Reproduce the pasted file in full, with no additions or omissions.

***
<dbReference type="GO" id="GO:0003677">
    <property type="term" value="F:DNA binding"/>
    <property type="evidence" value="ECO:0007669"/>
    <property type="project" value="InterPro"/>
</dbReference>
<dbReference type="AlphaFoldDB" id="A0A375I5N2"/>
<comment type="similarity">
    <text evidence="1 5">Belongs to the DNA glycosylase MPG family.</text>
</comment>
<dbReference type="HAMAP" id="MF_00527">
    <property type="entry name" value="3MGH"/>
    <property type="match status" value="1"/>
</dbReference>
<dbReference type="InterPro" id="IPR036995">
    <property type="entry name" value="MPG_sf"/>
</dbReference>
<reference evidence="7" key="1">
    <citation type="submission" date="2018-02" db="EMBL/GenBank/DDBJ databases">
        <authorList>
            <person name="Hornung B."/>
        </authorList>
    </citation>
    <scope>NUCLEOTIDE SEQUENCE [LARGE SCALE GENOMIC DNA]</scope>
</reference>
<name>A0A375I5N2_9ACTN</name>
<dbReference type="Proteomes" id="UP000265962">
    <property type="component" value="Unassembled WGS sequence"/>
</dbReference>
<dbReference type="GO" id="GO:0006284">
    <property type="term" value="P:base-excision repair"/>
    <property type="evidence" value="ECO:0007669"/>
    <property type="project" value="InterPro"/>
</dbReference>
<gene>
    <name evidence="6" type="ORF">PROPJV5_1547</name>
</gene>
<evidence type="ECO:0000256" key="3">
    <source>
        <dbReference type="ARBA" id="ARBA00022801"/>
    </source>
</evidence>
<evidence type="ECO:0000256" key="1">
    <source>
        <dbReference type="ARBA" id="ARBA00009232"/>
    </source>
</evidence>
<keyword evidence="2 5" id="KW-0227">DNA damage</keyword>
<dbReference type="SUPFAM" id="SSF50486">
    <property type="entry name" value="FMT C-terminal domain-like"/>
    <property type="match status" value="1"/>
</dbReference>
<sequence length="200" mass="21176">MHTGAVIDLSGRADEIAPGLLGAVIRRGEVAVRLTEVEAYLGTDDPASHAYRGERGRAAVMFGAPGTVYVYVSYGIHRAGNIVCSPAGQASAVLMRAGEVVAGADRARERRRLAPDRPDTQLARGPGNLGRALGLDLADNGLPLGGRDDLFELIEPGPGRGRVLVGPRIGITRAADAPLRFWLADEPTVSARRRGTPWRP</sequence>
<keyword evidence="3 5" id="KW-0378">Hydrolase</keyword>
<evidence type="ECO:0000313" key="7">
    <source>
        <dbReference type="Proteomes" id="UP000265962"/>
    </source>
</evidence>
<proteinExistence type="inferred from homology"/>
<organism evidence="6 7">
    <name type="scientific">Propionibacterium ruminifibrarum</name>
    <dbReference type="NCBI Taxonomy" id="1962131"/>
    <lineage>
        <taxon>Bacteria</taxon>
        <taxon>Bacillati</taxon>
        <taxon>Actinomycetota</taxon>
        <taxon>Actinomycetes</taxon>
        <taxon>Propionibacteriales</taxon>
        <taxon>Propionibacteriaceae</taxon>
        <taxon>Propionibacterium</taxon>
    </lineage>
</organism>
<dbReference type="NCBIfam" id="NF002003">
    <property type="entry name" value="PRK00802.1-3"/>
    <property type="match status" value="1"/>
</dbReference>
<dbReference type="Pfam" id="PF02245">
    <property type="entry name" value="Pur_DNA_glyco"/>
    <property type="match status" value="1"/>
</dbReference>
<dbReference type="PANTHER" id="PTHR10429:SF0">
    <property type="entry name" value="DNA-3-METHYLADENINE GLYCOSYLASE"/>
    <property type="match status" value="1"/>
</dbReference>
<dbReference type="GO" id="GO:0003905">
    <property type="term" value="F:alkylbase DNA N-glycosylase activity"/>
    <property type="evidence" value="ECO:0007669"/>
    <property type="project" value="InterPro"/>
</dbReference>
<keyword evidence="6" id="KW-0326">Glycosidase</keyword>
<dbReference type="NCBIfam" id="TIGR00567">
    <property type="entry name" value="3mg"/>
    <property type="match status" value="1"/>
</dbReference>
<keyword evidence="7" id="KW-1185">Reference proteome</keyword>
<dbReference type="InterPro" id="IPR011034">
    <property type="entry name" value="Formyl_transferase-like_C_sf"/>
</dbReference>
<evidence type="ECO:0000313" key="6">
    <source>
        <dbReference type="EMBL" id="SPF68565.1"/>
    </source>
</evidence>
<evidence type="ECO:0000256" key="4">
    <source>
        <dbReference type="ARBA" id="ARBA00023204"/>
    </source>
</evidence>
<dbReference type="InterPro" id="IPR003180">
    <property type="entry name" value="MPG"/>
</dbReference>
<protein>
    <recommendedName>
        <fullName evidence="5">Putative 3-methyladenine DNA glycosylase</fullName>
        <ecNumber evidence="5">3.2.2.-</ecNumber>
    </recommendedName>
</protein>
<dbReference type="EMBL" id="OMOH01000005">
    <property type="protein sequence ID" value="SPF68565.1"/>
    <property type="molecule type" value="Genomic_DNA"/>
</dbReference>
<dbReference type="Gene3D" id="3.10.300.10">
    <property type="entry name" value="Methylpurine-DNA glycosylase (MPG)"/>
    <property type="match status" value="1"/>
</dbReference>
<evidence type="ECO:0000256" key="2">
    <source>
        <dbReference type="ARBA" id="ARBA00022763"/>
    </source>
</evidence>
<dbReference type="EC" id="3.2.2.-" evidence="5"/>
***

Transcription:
<dbReference type="GO" id="GO:0003677">
    <property type="term" value="F:DNA binding"/>
    <property type="evidence" value="ECO:0007669"/>
    <property type="project" value="InterPro"/>
</dbReference>
<dbReference type="AlphaFoldDB" id="A0A375I5N2"/>
<comment type="similarity">
    <text evidence="1 5">Belongs to the DNA glycosylase MPG family.</text>
</comment>
<dbReference type="HAMAP" id="MF_00527">
    <property type="entry name" value="3MGH"/>
    <property type="match status" value="1"/>
</dbReference>
<dbReference type="InterPro" id="IPR036995">
    <property type="entry name" value="MPG_sf"/>
</dbReference>
<reference evidence="7" key="1">
    <citation type="submission" date="2018-02" db="EMBL/GenBank/DDBJ databases">
        <authorList>
            <person name="Hornung B."/>
        </authorList>
    </citation>
    <scope>NUCLEOTIDE SEQUENCE [LARGE SCALE GENOMIC DNA]</scope>
</reference>
<name>A0A375I5N2_9ACTN</name>
<dbReference type="Proteomes" id="UP000265962">
    <property type="component" value="Unassembled WGS sequence"/>
</dbReference>
<dbReference type="GO" id="GO:0006284">
    <property type="term" value="P:base-excision repair"/>
    <property type="evidence" value="ECO:0007669"/>
    <property type="project" value="InterPro"/>
</dbReference>
<gene>
    <name evidence="6" type="ORF">PROPJV5_1547</name>
</gene>
<evidence type="ECO:0000256" key="3">
    <source>
        <dbReference type="ARBA" id="ARBA00022801"/>
    </source>
</evidence>
<evidence type="ECO:0000256" key="1">
    <source>
        <dbReference type="ARBA" id="ARBA00009232"/>
    </source>
</evidence>
<keyword evidence="2 5" id="KW-0227">DNA damage</keyword>
<dbReference type="SUPFAM" id="SSF50486">
    <property type="entry name" value="FMT C-terminal domain-like"/>
    <property type="match status" value="1"/>
</dbReference>
<sequence length="200" mass="21176">MHTGAVIDLSGRADEIAPGLLGAVIRRGEVAVRLTEVEAYLGTDDPASHAYRGERGRAAVMFGAPGTVYVYVSYGIHRAGNIVCSPAGQASAVLMRAGEVVAGADRARERRRLAPDRPDTQLARGPGNLGRALGLDLADNGLPLGGRDDLFELIEPGPGRGRVLVGPRIGITRAADAPLRFWLADEPTVSARRRGTPWRP</sequence>
<keyword evidence="3 5" id="KW-0378">Hydrolase</keyword>
<evidence type="ECO:0000313" key="7">
    <source>
        <dbReference type="Proteomes" id="UP000265962"/>
    </source>
</evidence>
<proteinExistence type="inferred from homology"/>
<organism evidence="6 7">
    <name type="scientific">Propionibacterium ruminifibrarum</name>
    <dbReference type="NCBI Taxonomy" id="1962131"/>
    <lineage>
        <taxon>Bacteria</taxon>
        <taxon>Bacillati</taxon>
        <taxon>Actinomycetota</taxon>
        <taxon>Actinomycetes</taxon>
        <taxon>Propionibacteriales</taxon>
        <taxon>Propionibacteriaceae</taxon>
        <taxon>Propionibacterium</taxon>
    </lineage>
</organism>
<dbReference type="NCBIfam" id="NF002003">
    <property type="entry name" value="PRK00802.1-3"/>
    <property type="match status" value="1"/>
</dbReference>
<dbReference type="Pfam" id="PF02245">
    <property type="entry name" value="Pur_DNA_glyco"/>
    <property type="match status" value="1"/>
</dbReference>
<dbReference type="PANTHER" id="PTHR10429:SF0">
    <property type="entry name" value="DNA-3-METHYLADENINE GLYCOSYLASE"/>
    <property type="match status" value="1"/>
</dbReference>
<dbReference type="GO" id="GO:0003905">
    <property type="term" value="F:alkylbase DNA N-glycosylase activity"/>
    <property type="evidence" value="ECO:0007669"/>
    <property type="project" value="InterPro"/>
</dbReference>
<keyword evidence="6" id="KW-0326">Glycosidase</keyword>
<dbReference type="NCBIfam" id="TIGR00567">
    <property type="entry name" value="3mg"/>
    <property type="match status" value="1"/>
</dbReference>
<keyword evidence="7" id="KW-1185">Reference proteome</keyword>
<dbReference type="InterPro" id="IPR011034">
    <property type="entry name" value="Formyl_transferase-like_C_sf"/>
</dbReference>
<evidence type="ECO:0000313" key="6">
    <source>
        <dbReference type="EMBL" id="SPF68565.1"/>
    </source>
</evidence>
<evidence type="ECO:0000256" key="4">
    <source>
        <dbReference type="ARBA" id="ARBA00023204"/>
    </source>
</evidence>
<dbReference type="InterPro" id="IPR003180">
    <property type="entry name" value="MPG"/>
</dbReference>
<protein>
    <recommendedName>
        <fullName evidence="5">Putative 3-methyladenine DNA glycosylase</fullName>
        <ecNumber evidence="5">3.2.2.-</ecNumber>
    </recommendedName>
</protein>
<dbReference type="EMBL" id="OMOH01000005">
    <property type="protein sequence ID" value="SPF68565.1"/>
    <property type="molecule type" value="Genomic_DNA"/>
</dbReference>
<dbReference type="Gene3D" id="3.10.300.10">
    <property type="entry name" value="Methylpurine-DNA glycosylase (MPG)"/>
    <property type="match status" value="1"/>
</dbReference>
<evidence type="ECO:0000256" key="2">
    <source>
        <dbReference type="ARBA" id="ARBA00022763"/>
    </source>
</evidence>
<dbReference type="EC" id="3.2.2.-" evidence="5"/>